Women in Israel
Can women's attendance at funerals cause disasters?; AIDS offers impetus to legalize prostitution
Can Women’s Attendance At Funerals Cause Disasters?
Recently two chief rabbis of the town of Migdal Haemek in Israel imposed a ban against women attending funerals in that town because this practice was thought to be responsible for the abnormally high number of deaths recently suffered there.
The women were thought to be not observing the religious laws of “family purity,” therefore to be “unclean” and unfit to be in the presence of men. (These laws demand that a woman abstain from sexual contact with her husband while menstruating and for some days after, and that she immerse herself in a ritual bath before resuming sexual relations each month.) They were ordered to stand back from the burial and allowed to visit the grave only after the men had left. At one funeral, the women involved included not only friends but the daughters, granddaughters, and sisters of the deceased, who was also a woman.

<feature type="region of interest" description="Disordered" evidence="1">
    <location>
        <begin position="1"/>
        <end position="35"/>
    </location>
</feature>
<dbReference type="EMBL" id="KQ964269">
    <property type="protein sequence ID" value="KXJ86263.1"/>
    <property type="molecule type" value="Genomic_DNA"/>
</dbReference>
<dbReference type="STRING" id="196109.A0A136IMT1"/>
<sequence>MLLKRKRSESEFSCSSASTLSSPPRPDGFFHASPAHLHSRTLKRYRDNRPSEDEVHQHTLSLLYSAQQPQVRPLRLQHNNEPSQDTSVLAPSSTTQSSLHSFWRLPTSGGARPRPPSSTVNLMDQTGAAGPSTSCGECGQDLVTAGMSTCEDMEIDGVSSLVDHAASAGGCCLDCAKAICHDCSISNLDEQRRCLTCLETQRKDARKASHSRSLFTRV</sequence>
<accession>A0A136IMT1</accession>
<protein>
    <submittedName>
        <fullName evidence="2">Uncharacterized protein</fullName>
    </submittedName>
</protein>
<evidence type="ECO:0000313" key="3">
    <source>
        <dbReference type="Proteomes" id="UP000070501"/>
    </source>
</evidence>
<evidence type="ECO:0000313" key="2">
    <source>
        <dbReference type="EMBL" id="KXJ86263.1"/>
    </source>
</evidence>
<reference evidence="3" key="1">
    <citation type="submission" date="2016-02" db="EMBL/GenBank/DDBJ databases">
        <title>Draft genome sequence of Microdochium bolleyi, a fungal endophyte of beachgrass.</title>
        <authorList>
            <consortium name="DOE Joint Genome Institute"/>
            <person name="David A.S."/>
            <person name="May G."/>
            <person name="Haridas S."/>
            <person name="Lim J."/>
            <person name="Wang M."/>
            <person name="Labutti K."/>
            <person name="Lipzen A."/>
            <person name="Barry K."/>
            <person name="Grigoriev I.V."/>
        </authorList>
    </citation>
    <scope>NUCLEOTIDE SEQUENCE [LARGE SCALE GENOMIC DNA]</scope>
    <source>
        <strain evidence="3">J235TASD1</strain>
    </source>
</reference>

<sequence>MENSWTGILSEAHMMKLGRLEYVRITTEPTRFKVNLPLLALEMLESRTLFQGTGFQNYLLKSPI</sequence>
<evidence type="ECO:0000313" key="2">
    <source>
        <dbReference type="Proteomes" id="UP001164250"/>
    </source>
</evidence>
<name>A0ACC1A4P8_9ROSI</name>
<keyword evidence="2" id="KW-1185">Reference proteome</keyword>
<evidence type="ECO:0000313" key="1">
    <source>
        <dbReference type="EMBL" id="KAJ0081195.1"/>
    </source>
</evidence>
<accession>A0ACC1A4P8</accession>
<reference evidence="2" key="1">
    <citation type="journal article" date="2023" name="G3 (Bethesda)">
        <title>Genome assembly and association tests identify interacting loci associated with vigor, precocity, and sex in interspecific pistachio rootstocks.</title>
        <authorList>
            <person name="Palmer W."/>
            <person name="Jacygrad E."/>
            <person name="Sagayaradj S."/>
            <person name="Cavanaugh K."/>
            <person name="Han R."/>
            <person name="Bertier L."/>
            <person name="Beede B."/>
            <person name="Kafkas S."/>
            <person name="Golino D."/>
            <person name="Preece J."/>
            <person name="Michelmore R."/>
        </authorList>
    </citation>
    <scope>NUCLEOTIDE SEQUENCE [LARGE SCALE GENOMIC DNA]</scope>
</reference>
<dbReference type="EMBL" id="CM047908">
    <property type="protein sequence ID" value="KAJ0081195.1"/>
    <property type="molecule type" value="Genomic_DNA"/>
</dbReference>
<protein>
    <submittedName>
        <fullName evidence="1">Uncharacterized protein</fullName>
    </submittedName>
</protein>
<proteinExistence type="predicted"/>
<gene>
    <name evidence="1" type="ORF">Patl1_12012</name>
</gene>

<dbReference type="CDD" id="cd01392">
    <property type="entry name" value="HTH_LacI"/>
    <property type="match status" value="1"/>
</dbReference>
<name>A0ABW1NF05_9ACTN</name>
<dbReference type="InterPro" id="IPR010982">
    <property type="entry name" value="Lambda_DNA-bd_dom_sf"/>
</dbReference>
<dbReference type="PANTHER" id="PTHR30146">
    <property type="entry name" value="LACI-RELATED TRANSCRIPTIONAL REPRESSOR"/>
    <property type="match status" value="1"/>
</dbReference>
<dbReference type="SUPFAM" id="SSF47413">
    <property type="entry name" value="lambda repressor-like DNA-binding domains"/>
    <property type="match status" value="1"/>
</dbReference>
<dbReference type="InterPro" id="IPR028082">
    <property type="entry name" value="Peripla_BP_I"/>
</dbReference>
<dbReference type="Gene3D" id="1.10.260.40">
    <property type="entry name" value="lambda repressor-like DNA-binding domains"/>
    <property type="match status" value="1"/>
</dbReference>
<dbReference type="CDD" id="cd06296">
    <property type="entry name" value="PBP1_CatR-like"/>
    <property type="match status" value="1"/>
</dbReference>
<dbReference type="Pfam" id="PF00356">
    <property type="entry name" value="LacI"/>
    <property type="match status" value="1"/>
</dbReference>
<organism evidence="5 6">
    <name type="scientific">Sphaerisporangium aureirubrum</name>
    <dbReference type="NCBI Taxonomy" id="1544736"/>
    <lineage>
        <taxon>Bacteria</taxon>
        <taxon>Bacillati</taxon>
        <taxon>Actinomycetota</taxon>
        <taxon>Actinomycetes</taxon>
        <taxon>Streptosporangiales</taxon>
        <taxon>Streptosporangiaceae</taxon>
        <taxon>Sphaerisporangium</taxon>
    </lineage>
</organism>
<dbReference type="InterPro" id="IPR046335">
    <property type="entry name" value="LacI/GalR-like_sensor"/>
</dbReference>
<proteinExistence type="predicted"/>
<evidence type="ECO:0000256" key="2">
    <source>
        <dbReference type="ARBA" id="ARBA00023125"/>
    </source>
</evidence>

One of the two rabbis involved. Rabbi Yitzhak David Grossman, was quoted as saying, ‘The public demanded that we do something about all these disasters, and since it is written in the Zohar (a 13th century mystical work) that women’s attendance at funerals can cause disasters, we decided this was the best course of action.” The other rabbi, Avraham Menahem, had no comment. After a flood of protests castigating the rabbis as “primitive and pagan” and “fanatical,” Rabbi Grossman declared that his views had been misrepresented in the media.
AIDS Offers Impetus To Legalize Prostitution
As many as 30 percent of prostitutes in Israel carry the AIDS virus, according to recent investigations.
Thus, MK Ora Namir appealed for the legalization of prostitution in Israel as a means to control the spread of AIDS and other diseases, as well as out of concern for the health and welfare of prostitutes themselves. Namir, who chairs the Knesset’s Labor and Social Welfare Committee, said she spoke to prostitutes, “who, after all, are human beings and deserve protection and rights,” and almost all of them favor licensed premises from which they could offer their services in a sheltered, controlled environment.
Namir quoted rabbinical authorities on the recognition of prostitution. She recalled that a Cabinet appointed committee several years ago recommended legalizing prostitution as a means of controlling it.